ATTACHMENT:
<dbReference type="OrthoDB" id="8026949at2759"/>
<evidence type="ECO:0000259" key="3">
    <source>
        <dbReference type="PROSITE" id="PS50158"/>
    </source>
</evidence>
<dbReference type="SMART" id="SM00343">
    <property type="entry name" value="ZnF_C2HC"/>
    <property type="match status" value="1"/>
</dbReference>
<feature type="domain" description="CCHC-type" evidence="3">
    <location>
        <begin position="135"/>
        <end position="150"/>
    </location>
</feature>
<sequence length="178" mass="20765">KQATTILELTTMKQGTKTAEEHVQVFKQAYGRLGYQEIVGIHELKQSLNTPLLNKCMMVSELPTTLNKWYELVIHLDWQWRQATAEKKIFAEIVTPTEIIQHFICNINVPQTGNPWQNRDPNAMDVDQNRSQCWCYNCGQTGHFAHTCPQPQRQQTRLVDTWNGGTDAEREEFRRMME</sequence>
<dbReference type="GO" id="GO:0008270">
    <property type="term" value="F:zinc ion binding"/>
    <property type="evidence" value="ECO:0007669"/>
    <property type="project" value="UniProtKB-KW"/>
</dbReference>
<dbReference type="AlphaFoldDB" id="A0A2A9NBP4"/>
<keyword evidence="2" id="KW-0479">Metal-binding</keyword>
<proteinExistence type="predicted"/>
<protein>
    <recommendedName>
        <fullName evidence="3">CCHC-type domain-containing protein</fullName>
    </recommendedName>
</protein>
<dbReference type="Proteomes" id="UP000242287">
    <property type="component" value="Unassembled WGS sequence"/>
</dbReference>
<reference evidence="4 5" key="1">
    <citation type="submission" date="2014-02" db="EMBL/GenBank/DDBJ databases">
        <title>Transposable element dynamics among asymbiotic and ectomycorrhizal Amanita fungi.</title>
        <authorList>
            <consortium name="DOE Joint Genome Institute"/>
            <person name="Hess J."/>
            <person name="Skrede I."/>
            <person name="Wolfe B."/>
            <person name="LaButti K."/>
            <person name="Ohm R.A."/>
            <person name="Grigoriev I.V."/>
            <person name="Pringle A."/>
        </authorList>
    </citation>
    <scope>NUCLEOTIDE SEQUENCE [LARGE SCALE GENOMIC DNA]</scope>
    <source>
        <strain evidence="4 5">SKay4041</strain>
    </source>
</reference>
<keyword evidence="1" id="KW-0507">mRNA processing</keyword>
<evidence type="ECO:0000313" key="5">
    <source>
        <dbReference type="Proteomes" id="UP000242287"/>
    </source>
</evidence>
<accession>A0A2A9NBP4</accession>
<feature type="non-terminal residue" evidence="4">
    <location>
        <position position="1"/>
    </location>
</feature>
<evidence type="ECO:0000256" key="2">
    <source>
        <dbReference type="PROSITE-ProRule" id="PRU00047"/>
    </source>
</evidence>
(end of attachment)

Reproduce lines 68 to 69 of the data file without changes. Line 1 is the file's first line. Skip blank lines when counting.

    </source>
</evidence>